The regulations and requirements defining the conditions for rainwater capture and collection are quite clear. Pursuant to the Regulation of the Minister of Infrastructure on the technical conditions to be met by buildings and their location, each household is obliged to discharge rainwater into the rainwater or combined sewer system and it is also possible to discharge such water onto its own land. In the latter case, under no circumstances is excess rainwater draining from the impermeable surfaces of our property allowed to enter neighbouring properties or streets. Drainage of rainwater onto green areas is of course very beneficial to the plot, but when we cover large areas around houses and other buildings with paved surfaces (asphalt, concrete), the soaking of the water into the soil becomes difficult and sometimes even impossible. Excess water also means a risk of damp foundations and even localised flooding.

How and for what purpose can we use rainwater?

Water for sanitation and water for drinking often come from the same source, the water supply system. The real needs in terms of quality of these two resources are significantly different, and the fact that we are constantly facing a shortage of drinking water should give us food for thought and prompt us to take specific measures. At the level of individual households, solutions can be implemented to improve this situation. Diversifying the source from which we obtain water for the household can result in real savings on water and wastewater charges, contributes to saving valuable treated water resources for drinking and helps to manage rainwater.

External and internal use of rainwater

The obvious use of captured rainwater is to water plants in the garden. In the event of prolonged hot weather, gardening enthusiasts can spare no effort to keep their manicured gardens in impeccable condition by using considerable amounts of water for irrigation purposes, including that from the water supply. Less obvious water uses include washing cars, cleaning paved surfaces with pressurised water, filling garden ponds, ponds and pools, or powering fog curtains during hot weather. I think this list can be extended to include more creative ideas. Rainwater can also be used inside households for flushing toilets or doing the laundry. But we also have solutions for treating rainwater to drinking water quality. Both categories of rainwater use will have an impact on the size and construction of rainwater harvesting and treatment facilities.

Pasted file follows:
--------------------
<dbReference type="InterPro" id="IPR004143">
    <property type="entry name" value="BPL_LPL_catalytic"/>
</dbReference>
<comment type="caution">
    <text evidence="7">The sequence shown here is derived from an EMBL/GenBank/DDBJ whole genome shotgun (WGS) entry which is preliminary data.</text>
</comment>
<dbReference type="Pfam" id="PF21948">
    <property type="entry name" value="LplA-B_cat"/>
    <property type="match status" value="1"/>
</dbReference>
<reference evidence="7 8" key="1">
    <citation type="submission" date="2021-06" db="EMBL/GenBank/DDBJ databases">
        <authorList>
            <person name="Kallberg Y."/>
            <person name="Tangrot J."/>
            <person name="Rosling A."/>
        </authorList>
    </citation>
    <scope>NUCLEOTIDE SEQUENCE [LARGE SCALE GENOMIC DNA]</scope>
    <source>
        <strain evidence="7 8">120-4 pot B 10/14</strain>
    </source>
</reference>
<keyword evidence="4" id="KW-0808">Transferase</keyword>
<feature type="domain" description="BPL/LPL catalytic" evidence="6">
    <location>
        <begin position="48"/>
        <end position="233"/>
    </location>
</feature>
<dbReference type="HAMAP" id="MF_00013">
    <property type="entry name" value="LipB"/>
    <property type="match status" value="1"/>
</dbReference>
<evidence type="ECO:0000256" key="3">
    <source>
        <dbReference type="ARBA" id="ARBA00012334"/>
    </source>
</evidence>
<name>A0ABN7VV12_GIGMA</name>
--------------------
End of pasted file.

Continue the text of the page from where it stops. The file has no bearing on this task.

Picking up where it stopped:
Under or above ground?

This is a common question that builders ask themselves when considering where to place tanks for storing large amounts of rainwater. Both solutions have their advantages and disadvantages. If we opt for the more popular solution – burying the tanks underground – we gain in visual aspect, but we lose in terms of the economy of such a solution, as it imposes in advance the necessity of using pumps that consume electricity and generate operating costs. In addition, locating the tanks underground will make any maintenance work more difficult and, in the event of a tank failure (e.g. rupture, puncture), expose us to even higher costs. Less popular for aesthetic reasons, the solution of locating the tank above ground opens up a number of interesting possibilities. Firstly, the gravitational distribution of water in the garden. A tank positioned to capture water from the roofs of buildings, but located at ground level or even a few tens of centimetres above it, allows it to be easily cleaned in the event of sediment build-up and to use gravity to bring water to any point on the ground below the tank outlet. This often allows the pump to be dispensed with altogether. Keep in mind that if the tank is located above ground, it can always be neatly integrated into the surroundings with climbing plants.

Prevention first

It is also worth taking into account any possibility of pre-treating the rainwater stream from as many impurities as possible (leaves, sand, dust or other organic matter). Gravity basket filters, suitably protected gutters, first flush diverters, ozonators, etc. will help here. With air pollution on the rise, let’s not be under any illusion… Rainwater is not pollution-free water. In addition, the degree of pollution also depends on the type of roofing and its condition (peeling paint from sheet metal roofing can also be a source of toxins entering the water). Leaves falling on roofs and droppings of birds or other animals (cats, martens, etc.) cannot be overlooked either. It is better to catch these pollutants in front of the tank than to remove them from the water in it.

Drinking rainwater